The funny thing is, I don't think the majority of the purported benefits work unless you're spreading it on a wound rather than on your toast.

 

 

 

If it's going on toast you may as well be buying the cheap low UMF stuff (says me, who gets it for free as 'rent' for having beehives in the back paddock!). Personally I do not think it is the best tasting honey NZ produces but I guess that is a matter of personal preference.

 

 

This is correct - I work with manuka honey researchers, and I used to work with Peter Molan from Waikato Uni who did a lot of the pioneering research into manuka honey and UMF before he died.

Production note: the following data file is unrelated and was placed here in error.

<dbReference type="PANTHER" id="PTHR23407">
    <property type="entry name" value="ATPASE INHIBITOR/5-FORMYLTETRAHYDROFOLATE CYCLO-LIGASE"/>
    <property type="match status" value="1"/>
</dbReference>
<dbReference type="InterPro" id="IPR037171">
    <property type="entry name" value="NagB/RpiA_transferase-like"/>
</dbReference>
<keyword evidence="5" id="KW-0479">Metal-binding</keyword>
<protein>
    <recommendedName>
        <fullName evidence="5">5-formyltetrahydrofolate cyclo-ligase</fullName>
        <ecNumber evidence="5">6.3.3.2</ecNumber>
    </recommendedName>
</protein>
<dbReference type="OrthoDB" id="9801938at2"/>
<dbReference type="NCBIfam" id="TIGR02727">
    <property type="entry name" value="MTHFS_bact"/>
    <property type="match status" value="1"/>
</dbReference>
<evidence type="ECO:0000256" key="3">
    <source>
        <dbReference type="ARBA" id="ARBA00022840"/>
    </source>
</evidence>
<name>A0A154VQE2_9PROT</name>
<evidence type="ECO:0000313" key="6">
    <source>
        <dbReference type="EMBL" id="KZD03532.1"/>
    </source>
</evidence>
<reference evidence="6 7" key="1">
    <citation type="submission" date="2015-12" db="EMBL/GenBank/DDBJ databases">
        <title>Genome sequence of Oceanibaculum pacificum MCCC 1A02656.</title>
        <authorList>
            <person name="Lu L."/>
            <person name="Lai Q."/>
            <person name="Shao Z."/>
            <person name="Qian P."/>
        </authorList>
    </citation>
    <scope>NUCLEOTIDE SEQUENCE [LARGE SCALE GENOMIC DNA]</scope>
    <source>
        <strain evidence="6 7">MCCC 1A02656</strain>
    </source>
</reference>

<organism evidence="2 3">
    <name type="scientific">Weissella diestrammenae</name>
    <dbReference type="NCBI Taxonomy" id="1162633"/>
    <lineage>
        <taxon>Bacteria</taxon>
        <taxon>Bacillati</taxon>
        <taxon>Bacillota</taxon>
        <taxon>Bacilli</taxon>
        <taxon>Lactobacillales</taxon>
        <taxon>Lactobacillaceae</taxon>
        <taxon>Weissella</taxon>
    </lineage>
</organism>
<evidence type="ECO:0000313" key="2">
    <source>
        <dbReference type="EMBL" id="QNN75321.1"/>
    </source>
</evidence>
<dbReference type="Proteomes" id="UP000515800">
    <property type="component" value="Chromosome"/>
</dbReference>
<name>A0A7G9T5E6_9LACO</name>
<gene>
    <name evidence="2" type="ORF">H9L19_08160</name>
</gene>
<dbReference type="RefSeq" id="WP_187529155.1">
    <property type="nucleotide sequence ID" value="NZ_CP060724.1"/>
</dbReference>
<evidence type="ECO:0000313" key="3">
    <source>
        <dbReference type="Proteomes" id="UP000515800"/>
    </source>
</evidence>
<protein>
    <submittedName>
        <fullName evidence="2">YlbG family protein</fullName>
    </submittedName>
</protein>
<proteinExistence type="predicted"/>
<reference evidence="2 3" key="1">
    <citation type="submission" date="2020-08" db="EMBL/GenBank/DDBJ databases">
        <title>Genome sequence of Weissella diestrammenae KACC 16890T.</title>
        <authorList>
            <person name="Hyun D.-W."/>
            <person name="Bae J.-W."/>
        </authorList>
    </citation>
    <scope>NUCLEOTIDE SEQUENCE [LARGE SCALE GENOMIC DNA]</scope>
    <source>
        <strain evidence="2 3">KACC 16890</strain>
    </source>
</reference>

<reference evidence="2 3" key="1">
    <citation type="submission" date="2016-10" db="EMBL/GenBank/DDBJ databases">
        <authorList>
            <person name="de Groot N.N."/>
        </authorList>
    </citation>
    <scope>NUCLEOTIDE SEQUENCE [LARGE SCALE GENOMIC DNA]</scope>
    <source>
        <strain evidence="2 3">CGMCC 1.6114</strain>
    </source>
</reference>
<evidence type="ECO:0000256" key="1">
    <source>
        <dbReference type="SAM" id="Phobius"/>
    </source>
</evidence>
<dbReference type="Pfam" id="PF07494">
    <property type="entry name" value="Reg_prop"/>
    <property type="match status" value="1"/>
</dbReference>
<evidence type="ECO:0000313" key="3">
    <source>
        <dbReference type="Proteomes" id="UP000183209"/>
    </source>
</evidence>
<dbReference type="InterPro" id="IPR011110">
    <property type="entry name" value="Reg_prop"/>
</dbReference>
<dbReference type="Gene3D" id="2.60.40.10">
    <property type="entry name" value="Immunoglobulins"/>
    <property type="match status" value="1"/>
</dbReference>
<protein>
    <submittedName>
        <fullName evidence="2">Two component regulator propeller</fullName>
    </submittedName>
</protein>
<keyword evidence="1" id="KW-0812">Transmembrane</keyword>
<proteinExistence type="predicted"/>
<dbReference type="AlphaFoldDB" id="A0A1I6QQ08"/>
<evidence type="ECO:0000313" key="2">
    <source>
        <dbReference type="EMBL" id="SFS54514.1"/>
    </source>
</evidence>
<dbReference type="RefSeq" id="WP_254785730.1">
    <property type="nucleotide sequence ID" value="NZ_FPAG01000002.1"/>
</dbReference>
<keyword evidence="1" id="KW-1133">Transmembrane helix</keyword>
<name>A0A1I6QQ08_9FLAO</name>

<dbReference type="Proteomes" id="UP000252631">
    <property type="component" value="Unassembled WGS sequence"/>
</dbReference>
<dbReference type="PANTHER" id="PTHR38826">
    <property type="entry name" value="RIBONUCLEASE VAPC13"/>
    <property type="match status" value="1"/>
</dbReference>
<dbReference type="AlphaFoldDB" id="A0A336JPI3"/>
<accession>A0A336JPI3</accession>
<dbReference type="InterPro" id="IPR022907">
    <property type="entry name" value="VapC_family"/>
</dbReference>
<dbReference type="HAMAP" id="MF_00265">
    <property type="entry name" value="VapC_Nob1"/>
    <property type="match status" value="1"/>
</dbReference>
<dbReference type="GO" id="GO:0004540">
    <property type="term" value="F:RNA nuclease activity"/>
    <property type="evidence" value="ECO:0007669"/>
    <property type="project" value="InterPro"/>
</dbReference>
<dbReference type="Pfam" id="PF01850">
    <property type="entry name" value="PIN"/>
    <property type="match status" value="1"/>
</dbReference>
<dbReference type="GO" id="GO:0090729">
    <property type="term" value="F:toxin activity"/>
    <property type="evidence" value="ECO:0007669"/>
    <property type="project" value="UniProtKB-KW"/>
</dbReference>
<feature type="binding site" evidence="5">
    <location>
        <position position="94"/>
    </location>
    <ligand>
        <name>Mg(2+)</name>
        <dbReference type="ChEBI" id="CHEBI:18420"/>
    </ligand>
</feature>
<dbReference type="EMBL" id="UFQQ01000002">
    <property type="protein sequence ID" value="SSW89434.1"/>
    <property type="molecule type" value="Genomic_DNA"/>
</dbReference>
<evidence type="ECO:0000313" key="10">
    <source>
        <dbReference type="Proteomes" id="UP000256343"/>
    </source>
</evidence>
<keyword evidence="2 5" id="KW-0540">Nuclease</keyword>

The UMF in manuka honey is very efficacious for healing external wounds. As soon as you eat it, it might as well be sugar syrup.

 

If you are paying the extra for manuka honey, then eating it, you are wasting your money unless you particularly love the taste. Apparently mix it with a bit of butter, then spread it on your athlete's foot, or white tail spider bite.


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  Reply # 1904674 20-Nov-2017 15:47
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BlueShift:

 

Geektastic:

 

The funny thing is, I don't think the majority of the purported benefits work unless you're spreading it on a wound rather than on your toast.

 

 

 

If it's going on toast you may as well be buying the cheap low UMF stuff (says me, who gets it for free as 'rent' for having beehives in the back paddock!). Personally I do not think it is the best tasting honey NZ produces but I guess that is a matter of personal preference.